The Camberwell Society

Society for those living, working or interested in Camberwell

Land for the people


Dr Miatta Fahnbulleh, chair of the Southwark Land Commission

Southwark Land Commission puts land at the centre of local debate and explores how it can be freed up for the benefit of all. Tom Harvey of the Societys Planning Committee explains

The council has launched the Southwark Land Commission (SLC), the first commission of its kind in London, and only the second in England following Liverpool City Region’s in 2020. This forms part of Southwark’s Council Delivery Plan (2022-26) “Fairer, Greener, Safer”. The SLC will be an advisory body convened to undertake investigations and make recommendations on how more land can be made available for the public good.

Topics of interest include genuinely affordable housing, active travel, food growing, community participation, health and wellbeing, community wealth building and climate change mitigation and adaptation.

The members of the SLC are from a diverse group of people with local knowledge and a wide area of expertise. They include architects, economists, urban planners and academics as well as active citizens and a church representative. The chair is Dr Miatta Fahnbulleh, chief executive of the New Economics Foundation and prospective Labour Party candidate for the Camberwell and Peckham constituency.

The SLC will look to work with major landowners in the Borough including the NHS, Transport for London, the Port of London Authority, Dulwich Estate and local faith organisations. A key aim is to exert influence over land in the Borough outside the council’s ownership.

The Commission is being assisted in its delivery by consultants PRD with support from We Made That and PMV Planning.

The programme of work and engagement for the commission has four key elements.

1. Three meetings between members of the Commission between February and April this year

2. One to one engagement of council officers across departments

3. Four area-focused community workshops,including one for Camberwell and Walworth which took place in March 2023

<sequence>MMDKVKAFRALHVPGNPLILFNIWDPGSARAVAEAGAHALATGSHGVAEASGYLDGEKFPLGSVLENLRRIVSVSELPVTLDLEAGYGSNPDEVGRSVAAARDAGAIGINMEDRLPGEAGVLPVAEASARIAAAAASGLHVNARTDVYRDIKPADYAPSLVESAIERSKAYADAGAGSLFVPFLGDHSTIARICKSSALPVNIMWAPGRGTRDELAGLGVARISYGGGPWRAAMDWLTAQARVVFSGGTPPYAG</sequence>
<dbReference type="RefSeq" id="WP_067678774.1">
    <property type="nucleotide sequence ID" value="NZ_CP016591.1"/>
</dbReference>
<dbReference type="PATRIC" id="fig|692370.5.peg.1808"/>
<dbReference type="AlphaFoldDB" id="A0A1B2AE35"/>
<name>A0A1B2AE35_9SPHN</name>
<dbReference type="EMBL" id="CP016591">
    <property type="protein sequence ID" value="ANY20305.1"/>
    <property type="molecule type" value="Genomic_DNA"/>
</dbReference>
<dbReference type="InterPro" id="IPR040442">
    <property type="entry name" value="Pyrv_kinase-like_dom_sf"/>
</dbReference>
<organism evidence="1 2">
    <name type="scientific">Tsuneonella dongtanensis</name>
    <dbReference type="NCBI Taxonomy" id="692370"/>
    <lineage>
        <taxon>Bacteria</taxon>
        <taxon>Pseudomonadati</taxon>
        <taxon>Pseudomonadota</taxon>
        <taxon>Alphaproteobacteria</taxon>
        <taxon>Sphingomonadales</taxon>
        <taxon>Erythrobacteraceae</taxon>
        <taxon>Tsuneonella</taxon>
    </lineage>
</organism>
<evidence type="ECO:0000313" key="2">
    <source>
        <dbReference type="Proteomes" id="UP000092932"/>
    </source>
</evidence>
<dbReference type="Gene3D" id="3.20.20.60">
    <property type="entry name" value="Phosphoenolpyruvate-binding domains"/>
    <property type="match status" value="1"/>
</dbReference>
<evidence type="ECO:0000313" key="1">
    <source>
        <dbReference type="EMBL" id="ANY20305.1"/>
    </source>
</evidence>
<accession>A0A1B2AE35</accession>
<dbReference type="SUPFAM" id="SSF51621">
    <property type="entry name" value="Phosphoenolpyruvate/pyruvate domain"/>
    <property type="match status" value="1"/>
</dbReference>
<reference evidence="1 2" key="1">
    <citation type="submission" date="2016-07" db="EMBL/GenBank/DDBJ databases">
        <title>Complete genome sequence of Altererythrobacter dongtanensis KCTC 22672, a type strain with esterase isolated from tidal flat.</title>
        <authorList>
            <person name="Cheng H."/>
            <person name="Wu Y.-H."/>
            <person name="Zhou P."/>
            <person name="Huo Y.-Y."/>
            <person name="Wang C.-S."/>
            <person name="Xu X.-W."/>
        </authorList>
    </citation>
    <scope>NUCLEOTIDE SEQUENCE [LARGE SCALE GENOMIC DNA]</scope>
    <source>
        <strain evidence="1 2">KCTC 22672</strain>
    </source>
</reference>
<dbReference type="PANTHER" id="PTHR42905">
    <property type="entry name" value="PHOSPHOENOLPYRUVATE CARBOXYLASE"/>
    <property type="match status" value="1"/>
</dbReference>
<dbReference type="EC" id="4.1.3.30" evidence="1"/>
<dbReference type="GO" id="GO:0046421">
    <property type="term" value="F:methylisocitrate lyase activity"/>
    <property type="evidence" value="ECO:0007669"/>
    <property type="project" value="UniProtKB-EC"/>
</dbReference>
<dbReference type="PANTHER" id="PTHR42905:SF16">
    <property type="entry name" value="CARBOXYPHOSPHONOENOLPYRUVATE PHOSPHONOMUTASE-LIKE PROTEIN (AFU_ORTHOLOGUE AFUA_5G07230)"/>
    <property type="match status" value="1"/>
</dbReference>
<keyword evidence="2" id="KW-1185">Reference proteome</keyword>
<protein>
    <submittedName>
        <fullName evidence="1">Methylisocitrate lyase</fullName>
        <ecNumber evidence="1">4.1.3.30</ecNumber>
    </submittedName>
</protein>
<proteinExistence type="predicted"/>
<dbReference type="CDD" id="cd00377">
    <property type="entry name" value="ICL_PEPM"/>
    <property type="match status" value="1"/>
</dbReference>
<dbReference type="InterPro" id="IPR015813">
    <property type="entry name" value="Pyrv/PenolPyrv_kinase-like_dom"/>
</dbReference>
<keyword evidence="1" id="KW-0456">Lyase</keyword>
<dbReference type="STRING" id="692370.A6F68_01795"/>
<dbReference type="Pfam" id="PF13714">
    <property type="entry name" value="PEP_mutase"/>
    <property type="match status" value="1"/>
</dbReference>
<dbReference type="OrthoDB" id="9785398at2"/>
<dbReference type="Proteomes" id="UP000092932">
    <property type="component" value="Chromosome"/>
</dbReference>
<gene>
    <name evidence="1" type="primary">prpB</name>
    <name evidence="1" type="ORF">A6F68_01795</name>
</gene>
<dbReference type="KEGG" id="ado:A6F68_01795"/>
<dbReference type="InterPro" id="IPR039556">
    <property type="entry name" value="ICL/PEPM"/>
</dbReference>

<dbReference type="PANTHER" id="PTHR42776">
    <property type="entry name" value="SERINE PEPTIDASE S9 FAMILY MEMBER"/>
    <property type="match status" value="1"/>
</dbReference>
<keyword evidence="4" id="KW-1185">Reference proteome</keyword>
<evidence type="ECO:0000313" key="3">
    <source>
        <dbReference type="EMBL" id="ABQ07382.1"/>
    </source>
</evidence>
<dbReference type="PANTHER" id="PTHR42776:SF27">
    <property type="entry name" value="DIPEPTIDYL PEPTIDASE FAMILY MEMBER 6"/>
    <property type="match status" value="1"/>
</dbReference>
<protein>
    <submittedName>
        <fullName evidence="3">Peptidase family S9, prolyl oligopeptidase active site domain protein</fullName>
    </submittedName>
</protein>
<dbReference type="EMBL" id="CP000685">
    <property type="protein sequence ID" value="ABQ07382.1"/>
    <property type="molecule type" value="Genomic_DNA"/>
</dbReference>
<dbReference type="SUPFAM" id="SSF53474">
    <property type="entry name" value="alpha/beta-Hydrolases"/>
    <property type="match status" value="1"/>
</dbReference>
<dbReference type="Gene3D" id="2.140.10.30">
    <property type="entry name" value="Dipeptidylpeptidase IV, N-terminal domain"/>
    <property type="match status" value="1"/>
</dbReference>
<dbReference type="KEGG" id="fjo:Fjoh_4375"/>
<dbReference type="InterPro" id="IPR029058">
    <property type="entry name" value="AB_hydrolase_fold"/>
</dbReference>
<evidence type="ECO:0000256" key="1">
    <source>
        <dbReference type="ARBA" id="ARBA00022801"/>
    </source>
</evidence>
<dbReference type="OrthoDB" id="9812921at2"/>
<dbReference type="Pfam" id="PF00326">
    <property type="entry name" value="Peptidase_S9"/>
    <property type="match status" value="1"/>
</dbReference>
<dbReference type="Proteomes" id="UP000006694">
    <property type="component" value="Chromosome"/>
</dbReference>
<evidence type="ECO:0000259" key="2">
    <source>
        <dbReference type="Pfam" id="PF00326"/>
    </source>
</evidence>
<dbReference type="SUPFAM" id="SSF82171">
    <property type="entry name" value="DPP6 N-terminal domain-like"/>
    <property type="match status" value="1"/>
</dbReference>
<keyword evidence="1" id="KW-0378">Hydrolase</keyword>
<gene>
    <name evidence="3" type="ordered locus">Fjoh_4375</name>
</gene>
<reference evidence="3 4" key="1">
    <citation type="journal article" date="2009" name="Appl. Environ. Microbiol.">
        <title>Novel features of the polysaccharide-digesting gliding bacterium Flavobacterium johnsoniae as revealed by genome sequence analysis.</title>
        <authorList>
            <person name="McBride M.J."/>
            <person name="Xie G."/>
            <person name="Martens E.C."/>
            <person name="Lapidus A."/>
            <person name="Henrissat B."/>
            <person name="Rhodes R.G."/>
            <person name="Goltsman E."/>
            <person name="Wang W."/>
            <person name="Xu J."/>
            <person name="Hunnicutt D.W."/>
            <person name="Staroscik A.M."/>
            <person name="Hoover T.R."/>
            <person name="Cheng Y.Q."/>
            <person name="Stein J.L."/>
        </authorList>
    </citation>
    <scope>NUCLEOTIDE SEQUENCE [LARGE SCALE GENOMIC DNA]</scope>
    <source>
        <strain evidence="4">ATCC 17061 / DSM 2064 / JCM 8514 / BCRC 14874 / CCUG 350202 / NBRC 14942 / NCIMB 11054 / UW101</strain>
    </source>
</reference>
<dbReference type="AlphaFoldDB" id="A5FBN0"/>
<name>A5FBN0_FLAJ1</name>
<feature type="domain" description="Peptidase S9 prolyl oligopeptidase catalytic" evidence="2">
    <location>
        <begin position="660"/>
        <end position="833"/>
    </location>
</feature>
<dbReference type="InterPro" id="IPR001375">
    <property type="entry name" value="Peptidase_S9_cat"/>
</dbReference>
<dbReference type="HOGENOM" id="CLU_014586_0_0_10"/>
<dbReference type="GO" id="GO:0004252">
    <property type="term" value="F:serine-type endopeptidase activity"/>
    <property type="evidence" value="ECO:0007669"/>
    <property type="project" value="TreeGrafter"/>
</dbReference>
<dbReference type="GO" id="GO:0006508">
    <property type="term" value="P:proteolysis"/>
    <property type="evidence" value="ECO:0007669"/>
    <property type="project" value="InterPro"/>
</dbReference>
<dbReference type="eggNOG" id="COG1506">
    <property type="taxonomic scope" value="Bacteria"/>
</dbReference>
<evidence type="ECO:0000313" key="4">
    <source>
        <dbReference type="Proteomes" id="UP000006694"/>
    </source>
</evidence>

4. A limited number of one to one external stakeholder engagements

There is active discussion to extend the programme with it potentially expanding to further meetings between commission members and additional public engagement.

The recommendations and action plan are intended to be formally proposed to the London Borough of Southwark’s Cabinet sometime in Summer 2023.

The Society looks at all planning applications within the SE5 area. The website has invaluable quick links to all applications

Fire Station “always ready” for new curators


In September 2023 it will be five years since the South London Gallerys Fire Station annexe opened on Peckham Road. Angela Weight pays a visit

The conversion of the old fire station building aimed for flexibility, so that different spaces could be used in various ways according to need. To begin with, the building comprised three exhibition galleries, an archive room, kitchen, artist’s studio, and education facilities, supplementing those available in the main building. As was foreseen, there have indeed been changes of use, most obviously because of the need for storage space.

The gallery has an ongoing artist residency programme, during which an artist occupies a studio in the Fire Station for six months of the year. Initially the studio was on the top floor at the back of the building, but this space is now used for tech storage. The large light-filled space at the front of the building, known as the attic, is currently used on an occasional basis for educational projects.